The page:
Investors Wondering What Comes Next for Covid Vaccine Producer BioNTech –


Investors Wondering What Comes Next for Covid Vaccine Producer BioNTech –

Investors Wondering What Comes Next for Covid Vaccine Producer BioNTech –


Barry Cohen

German manufacturer has strong pipeline, but most drugs in early stages of testing

Investors may be wondering what comes next for BioNTech SE (NASDAQ:BNTX). That is, what does the German company have behind its Covid-19 vaccine, which it says will generate revenue of $11.5 billion this year.

It doesn’t appear any of its treatments are going to hit the market soon. BioNTech has a promising pipeline of drugs to treat cancer and infectious diseases, but most are in the early stages of development.

In the medium term, founder and CEO Ugur Sahin says BioNTech sees itself as an immunotherapy company. “We will be addressing inflammation, autoimmune diseases, and regenerative therapies,” he told the German publication Der Spiegel in an interview. “There will surely be some product candidates in those areas in the next year or two.”

Caption: BioNTech CEO Ugur Sahin says the company doesn’t need to be acquired by a member of Big Pharma to achieve its goals.

Shareholders hope BioNTech has enough in the tank to sustain its share price’s upward trajectory. Its stock has already shot up more than 150% to over $114 in the past year, giving the company a market cap of nearly $28 billion. As more people get vaccinated, sales of the Pfizer Inc. (NYSE:PFE)/BioNTech shot will inevitably slow down. But that doesn’t appear to be the case anytime soon.

BioNTech more than quadru­pled its an­nu­al rev­enue in 2020 to an estimated $556 million. The company thinks that’s enough to fast-track its drug pipeline. This year, it expects at least four data updates from these medications, with up to three programs likely to move into phase 2 trials and six into phase 1 studies. Overall, BioNTech has more than 20 drug candidates and has treated more than 440 patients across 17 tumor types


BioNTech focuses on mRNA. This is a genetic technology that has long held huge promise, but has so far run into biological roadblocks. It is called synthetic messenger RNA, an ingenious variation on the natural substance that directs protein production in cells throughout the body, reports STAT News. By tweaking synthetic mRNA and injecting people with it, any cell in the body could be transformed into an on-demand drug factory.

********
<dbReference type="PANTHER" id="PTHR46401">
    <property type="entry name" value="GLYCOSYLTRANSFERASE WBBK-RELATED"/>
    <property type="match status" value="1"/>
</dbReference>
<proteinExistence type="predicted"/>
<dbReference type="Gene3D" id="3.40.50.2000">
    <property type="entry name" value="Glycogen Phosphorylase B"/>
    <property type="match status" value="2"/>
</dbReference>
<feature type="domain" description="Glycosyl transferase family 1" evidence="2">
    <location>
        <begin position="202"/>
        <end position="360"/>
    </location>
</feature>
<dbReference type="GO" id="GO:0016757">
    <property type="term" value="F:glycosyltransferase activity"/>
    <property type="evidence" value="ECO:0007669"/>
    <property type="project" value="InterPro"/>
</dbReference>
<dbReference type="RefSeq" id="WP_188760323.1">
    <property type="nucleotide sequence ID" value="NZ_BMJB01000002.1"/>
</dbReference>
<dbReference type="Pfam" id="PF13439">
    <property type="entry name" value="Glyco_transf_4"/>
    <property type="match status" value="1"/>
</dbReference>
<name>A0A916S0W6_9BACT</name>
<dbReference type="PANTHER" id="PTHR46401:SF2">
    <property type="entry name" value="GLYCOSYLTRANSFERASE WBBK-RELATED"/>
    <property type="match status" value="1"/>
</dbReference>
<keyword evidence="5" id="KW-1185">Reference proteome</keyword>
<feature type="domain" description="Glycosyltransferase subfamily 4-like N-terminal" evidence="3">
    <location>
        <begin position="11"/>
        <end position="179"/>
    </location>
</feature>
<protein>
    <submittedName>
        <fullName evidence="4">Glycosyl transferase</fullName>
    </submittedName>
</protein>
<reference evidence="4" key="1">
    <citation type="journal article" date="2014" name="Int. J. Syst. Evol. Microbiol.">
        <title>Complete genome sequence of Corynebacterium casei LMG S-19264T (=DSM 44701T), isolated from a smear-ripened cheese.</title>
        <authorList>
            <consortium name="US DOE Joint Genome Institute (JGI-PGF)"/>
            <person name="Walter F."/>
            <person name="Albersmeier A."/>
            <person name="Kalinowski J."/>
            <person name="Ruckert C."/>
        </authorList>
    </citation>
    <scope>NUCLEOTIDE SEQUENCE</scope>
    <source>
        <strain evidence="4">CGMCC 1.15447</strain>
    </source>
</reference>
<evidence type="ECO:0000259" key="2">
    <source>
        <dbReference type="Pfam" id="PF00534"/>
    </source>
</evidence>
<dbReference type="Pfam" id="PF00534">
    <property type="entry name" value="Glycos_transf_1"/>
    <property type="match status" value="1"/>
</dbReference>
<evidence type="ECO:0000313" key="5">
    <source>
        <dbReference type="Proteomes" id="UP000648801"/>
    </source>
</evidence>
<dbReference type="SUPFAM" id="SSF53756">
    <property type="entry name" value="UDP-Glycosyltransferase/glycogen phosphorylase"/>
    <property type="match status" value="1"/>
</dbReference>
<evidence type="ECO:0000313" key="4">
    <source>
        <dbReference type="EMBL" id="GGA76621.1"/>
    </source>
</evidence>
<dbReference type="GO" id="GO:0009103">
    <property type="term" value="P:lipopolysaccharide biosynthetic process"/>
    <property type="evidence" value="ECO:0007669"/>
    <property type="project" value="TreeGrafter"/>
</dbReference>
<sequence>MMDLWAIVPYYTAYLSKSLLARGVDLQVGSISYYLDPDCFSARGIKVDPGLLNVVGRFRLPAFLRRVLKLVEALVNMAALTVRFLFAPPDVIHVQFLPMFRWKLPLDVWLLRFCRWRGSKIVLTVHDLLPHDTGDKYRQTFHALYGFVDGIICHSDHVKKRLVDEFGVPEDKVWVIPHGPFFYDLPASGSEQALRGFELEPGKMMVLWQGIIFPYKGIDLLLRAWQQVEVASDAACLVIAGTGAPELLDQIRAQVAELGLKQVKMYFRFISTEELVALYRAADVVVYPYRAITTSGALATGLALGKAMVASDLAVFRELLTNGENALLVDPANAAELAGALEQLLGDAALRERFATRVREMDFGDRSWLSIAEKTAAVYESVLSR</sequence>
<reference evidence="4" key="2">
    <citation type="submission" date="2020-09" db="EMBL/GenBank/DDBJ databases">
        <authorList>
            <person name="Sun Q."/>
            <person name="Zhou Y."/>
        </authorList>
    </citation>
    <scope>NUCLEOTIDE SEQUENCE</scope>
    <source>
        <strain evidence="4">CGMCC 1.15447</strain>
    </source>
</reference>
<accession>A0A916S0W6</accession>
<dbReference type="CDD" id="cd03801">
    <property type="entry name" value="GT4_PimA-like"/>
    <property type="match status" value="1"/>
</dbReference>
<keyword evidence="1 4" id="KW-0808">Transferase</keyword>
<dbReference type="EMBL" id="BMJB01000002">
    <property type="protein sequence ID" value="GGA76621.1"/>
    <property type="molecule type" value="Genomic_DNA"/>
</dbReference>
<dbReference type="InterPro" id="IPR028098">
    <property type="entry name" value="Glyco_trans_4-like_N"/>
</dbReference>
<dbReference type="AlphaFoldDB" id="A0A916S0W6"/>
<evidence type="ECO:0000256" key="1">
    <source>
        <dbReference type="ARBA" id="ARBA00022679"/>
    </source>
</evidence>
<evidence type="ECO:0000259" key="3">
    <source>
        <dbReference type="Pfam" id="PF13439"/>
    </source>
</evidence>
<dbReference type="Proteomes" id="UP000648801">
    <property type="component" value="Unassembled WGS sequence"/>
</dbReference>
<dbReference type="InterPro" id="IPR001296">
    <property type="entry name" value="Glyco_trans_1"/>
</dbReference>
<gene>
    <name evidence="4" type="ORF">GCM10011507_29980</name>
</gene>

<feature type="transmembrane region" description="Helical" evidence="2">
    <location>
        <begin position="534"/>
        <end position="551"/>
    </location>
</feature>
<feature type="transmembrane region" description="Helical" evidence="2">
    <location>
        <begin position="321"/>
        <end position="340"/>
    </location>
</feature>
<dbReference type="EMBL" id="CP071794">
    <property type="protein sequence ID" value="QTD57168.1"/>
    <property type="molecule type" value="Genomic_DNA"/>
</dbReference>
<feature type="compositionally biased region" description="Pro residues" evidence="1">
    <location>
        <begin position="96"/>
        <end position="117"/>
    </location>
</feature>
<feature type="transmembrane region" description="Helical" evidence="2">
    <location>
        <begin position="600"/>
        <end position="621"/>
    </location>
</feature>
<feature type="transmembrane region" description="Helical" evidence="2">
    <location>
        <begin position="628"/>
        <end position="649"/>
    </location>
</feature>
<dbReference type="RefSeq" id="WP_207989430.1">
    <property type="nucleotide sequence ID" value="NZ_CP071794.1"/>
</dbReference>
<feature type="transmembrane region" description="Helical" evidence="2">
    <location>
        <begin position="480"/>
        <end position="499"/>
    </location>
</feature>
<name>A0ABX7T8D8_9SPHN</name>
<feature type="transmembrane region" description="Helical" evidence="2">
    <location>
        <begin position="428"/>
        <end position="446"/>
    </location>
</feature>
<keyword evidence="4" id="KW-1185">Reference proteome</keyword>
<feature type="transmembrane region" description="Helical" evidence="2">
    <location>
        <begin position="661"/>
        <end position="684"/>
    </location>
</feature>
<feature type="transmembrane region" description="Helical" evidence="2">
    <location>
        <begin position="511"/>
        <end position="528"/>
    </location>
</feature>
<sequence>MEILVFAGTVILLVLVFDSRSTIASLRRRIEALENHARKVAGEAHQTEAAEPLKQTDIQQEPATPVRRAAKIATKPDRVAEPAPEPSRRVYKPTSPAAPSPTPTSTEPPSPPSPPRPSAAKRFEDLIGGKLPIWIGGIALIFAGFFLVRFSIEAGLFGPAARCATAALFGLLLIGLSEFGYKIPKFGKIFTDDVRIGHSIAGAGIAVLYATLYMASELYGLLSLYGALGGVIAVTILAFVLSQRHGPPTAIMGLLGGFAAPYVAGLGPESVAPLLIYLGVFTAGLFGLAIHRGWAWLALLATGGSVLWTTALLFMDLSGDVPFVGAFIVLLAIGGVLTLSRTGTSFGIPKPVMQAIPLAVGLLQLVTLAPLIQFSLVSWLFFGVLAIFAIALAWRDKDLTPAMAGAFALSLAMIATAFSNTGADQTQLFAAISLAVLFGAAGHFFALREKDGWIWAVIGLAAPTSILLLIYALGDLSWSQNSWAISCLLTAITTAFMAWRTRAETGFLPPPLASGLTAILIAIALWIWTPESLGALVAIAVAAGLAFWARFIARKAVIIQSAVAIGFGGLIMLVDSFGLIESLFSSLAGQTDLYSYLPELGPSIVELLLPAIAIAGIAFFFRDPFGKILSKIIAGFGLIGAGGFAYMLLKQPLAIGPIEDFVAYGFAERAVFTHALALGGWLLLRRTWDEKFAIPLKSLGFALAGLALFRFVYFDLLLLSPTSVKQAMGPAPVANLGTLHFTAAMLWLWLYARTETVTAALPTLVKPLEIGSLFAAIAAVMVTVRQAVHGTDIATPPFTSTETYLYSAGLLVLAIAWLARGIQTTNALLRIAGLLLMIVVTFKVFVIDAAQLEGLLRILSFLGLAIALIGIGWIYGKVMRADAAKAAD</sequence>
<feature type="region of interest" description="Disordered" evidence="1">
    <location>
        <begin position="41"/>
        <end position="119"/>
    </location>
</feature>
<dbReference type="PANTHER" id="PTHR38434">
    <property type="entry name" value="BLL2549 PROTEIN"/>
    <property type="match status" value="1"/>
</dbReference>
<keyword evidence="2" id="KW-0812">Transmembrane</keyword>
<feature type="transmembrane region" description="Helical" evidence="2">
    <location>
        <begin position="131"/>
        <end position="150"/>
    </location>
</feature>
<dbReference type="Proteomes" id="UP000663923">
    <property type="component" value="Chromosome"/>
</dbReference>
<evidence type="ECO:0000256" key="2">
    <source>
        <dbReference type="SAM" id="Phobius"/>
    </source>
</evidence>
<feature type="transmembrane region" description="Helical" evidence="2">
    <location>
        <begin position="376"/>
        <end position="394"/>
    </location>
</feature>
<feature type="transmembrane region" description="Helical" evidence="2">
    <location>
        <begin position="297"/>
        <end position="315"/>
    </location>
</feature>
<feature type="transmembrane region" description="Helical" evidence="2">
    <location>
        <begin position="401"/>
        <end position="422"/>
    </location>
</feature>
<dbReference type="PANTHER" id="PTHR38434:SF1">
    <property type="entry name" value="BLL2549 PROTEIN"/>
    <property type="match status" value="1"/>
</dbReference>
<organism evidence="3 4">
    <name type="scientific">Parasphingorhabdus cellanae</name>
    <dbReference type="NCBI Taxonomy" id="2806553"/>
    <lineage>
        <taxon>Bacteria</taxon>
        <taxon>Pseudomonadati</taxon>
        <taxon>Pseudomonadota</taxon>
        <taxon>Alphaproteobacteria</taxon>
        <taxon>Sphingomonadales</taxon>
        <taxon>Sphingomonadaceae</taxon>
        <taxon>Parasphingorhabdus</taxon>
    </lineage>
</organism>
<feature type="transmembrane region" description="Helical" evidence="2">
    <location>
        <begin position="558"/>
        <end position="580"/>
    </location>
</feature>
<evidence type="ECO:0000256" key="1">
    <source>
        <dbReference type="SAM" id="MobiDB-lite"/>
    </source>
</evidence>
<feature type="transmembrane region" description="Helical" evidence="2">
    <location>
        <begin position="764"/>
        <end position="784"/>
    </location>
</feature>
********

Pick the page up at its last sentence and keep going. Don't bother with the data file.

Investors should keep in mind that it’s a fact of life in the pharma industry that the risk is high that many of the drugs in the early stages of testing often fall by the wayside. The possibility of eventually obtaining approval increases dramatically as the candidate moves into the more advanced stages of testing.

In July, BioNTech inked a collaboration deal with Regeneron Pharmaceuticals Inc. (NASDAQ:REGN) for a clinical trial combining one of its product candidates and with one from Regeneron for the treatment of melanoma. The drug is the most advanced of five clinical-stage products of its type in BioNTech’s pipeline.

Sahin rejects the idea that BioNTech needs to be acquired by a member of Big Pharma to realize its goals, noting that Wall Street thinks the most logical buyer would be Pfizer, which he says has never even made overtures toward such a combination.

“We have the opportunity and the ambition to do it on our own,” he told Der Spiegel.”If we successfully market the Covid-19 vaccine, we will generate financial resources that we will reinvest. What we are working on now is a strategy that defines where we enter into partnerships and what we can handle on our own, also through acquisitions.”

Analysts appear to think BioNTech is fairly valued. They’ve assigned the stock an average target price target of just more than $112, with a high of $130 and a low of $103.

Disclosure: The author has no position in any of the companies mentioned in this article.

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About the author:

Barry Cohen

Barry Cohen has nearly 40 years experience in communications and marketing, the majority in senior positions at large international health care companies, including Abbott Laboratories and Bayer Inc.

He has contributed to a number of financial websites, writing primarily about the stocks of health care companies.

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